"A doctor knows a great many things which he is not permitted to tell. I am rather bound not to tell in this case."

"Oh, but you could tell me."

"Hardly--it was given in confidence."

"Did he? Oh, Daddy, did he tell you?"


"And he isn't a slacker?"


"I knew it--."

"You didn't. You thought he was a coward."

"Well, I ought to have known better. He looks brave, doesn't he?"

"I shouldn't call him exactly a heroic figure."

"Shouldn't you?"

She finished her chocolate in silence, and followed him in silence to his car. They sped up F Street, gay with its morning crowd.

Then at last it came. "Isn't it a wonderful day, Daddy?"

He smiled down at her. "There you go."

"Well, it is wonderful." She fell again into silence, then again bestowed upon him her raptures. "Wouldn't it be dreadful if we had loveless days, Daddy, as well as meatless ones and wheatless?"

That night, after Jean had gone to bed, the Doctor, having dismissed his last patient, came out of his inner office. Hilda, in her white nurse's costume, was busy with the books. He stood beside her desk. His eyes were dancing. "Jean told me about the steak."

"I knew she would--I suppose it was an awful thing to do. But I was hungry, and I hate fish--" She smiled at him lazily, then laughed.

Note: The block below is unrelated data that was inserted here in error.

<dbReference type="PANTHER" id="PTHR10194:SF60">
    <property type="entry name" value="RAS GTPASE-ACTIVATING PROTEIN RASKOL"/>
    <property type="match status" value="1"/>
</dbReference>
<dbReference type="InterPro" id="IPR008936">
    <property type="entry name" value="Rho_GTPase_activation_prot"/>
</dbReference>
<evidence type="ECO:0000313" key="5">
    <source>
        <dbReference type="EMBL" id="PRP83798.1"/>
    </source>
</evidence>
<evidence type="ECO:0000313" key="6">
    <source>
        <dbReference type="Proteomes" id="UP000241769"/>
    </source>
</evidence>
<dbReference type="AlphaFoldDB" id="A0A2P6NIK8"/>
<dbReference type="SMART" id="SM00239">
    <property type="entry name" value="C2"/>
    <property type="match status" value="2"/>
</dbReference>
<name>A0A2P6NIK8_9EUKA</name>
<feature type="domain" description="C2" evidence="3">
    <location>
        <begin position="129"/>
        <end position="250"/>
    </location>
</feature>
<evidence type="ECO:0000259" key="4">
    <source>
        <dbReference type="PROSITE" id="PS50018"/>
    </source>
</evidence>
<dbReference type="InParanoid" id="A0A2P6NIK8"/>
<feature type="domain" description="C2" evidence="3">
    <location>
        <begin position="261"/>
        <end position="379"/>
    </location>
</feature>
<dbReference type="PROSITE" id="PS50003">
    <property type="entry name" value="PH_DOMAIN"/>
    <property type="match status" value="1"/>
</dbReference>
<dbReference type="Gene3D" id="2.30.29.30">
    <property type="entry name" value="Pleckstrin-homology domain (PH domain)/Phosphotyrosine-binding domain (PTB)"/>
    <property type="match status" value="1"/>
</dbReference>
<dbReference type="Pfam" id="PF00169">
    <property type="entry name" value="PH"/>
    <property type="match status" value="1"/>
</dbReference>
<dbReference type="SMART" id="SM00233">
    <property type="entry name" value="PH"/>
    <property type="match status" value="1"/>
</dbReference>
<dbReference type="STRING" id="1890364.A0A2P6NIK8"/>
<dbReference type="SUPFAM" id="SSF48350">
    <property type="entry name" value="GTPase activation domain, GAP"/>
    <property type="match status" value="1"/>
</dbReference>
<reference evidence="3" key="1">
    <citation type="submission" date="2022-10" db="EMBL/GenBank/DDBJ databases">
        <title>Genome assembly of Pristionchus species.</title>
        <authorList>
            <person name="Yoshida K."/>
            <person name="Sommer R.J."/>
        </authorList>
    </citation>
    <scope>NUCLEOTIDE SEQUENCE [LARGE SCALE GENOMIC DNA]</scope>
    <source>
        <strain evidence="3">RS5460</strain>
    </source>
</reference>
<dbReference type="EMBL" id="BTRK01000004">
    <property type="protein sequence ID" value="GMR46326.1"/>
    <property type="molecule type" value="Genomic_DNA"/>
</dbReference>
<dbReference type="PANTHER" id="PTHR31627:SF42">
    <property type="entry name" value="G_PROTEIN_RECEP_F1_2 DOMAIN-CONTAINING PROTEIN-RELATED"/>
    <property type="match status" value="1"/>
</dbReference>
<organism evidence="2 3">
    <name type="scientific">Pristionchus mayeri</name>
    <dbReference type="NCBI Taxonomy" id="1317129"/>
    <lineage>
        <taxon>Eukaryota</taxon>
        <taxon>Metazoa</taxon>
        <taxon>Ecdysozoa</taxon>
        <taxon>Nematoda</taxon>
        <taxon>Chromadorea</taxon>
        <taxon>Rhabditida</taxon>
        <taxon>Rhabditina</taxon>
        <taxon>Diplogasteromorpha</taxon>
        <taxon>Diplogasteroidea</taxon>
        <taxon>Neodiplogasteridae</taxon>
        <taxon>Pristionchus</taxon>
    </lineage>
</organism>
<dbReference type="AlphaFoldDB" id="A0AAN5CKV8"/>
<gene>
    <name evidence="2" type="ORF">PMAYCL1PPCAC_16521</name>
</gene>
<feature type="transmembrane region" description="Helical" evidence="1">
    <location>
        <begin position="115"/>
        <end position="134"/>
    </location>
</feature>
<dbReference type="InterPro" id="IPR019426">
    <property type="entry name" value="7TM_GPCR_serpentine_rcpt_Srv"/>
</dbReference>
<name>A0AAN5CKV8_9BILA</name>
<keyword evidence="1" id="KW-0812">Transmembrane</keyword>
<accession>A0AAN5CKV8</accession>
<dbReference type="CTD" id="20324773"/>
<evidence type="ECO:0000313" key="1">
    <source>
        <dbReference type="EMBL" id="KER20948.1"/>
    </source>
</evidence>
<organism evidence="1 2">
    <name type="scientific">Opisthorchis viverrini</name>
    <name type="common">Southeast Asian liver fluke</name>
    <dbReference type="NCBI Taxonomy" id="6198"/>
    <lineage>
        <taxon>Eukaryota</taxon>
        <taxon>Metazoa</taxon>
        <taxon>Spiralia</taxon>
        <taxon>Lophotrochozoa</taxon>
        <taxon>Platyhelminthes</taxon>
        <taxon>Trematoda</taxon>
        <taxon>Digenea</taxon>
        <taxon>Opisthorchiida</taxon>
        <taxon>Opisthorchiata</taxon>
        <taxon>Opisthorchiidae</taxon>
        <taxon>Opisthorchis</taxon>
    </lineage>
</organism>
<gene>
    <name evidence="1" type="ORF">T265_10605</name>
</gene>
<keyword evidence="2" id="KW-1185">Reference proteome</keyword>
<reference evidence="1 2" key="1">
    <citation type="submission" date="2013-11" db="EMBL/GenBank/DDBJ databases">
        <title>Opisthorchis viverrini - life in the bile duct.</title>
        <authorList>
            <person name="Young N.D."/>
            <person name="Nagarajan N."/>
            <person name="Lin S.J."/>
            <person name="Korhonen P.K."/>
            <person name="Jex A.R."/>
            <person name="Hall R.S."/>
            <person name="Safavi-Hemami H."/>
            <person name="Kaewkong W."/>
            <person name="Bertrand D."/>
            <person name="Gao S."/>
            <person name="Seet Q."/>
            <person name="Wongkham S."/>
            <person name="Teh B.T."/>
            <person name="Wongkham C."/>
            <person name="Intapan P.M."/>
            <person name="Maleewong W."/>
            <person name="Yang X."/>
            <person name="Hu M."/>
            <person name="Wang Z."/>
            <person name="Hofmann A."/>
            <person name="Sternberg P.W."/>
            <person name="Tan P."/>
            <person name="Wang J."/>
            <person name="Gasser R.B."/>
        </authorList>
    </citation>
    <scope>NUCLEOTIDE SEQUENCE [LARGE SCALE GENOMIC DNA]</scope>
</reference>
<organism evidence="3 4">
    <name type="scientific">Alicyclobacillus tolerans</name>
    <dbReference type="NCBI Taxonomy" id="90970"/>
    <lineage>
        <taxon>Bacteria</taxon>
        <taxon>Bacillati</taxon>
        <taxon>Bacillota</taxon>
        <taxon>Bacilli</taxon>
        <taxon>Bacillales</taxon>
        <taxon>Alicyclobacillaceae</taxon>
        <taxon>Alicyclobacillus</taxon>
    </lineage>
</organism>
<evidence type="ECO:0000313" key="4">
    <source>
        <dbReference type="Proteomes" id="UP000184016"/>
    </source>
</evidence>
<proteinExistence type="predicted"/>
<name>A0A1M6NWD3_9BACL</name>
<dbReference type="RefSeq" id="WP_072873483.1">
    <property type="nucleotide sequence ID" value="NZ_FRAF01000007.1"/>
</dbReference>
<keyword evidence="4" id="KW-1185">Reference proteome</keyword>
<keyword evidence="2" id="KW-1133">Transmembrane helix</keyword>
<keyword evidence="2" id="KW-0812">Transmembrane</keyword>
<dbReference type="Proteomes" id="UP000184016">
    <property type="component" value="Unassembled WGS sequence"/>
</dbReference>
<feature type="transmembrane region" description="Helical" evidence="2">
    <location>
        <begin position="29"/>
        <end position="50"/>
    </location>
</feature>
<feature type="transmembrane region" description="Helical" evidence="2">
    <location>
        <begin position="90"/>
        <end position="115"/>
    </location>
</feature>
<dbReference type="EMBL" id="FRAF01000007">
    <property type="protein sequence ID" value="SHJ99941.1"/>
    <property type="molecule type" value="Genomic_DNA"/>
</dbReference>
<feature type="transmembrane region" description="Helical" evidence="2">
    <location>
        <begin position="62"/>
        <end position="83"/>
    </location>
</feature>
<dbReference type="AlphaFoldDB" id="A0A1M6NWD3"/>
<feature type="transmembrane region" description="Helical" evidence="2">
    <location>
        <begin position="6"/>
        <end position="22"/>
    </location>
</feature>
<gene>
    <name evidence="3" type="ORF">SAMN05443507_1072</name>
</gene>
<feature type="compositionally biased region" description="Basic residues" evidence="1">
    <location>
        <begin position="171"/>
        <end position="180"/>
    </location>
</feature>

He laughed back. He felt that it would be unbearable for Hilda to go hungry, to spoil her red and white with abstinence.

"My dear girl," he said, "what did you mean when you spoke of going away?"

"Haven't you been thinking of going?"

The color came up in his cheeks. "Yes, but how did you know it?"

"Well, a woman knows. Why don't you make up your mind?"

"There's Jean to think of."

"Emily Bridges could take care of her. And you ought to go. Men are seeing things over there that they'll never see again. And women are."

"If my country needs me--"

Hilda was cold. "I shouldn't go for that. As I told Jean, I am not making any grand stand plays. I should go for all that I get out of it, the experience, the adventure--."

He looked at her with some curiosity. Jean's words of the afternoon recurred to him. "She's a ghoul--"

Yet there was something almost fascinating in her frankness. She tore aside ruthlessly the curtain of self-deception, revealing her motives, as if she challenged him to call them less worthy than his own.

"If I go, it will be because I want to become a better nurse. I like it here, but your practice is necessarily limited. I should get a wider view of things. So would you. There would be new worlds of disease, men in all conditions of nervous shock."

"I know. But I'd hate to think I was going merely for selfish ends."

She shrugged. "Why not that as well as any other?"

He had a smouldering sense of irritation.

"When I am with Jean she makes me feel rather big and fine; when I am with you--" He paused.

"I make you see yourself as you are, a man. She thinks you are more than that."

All his laughter left ham. "It is something to be a hero to one's daughter. Perhaps some day I shall be a little better for her thinking so."

She saw that she had gone too far. "You mustn't take the things I say too seriously."

The bell of the telephone at her elbow whirred. She put the receiver to her ear. "It is General Drake's man; he thinks you'd better come over before you go to bed."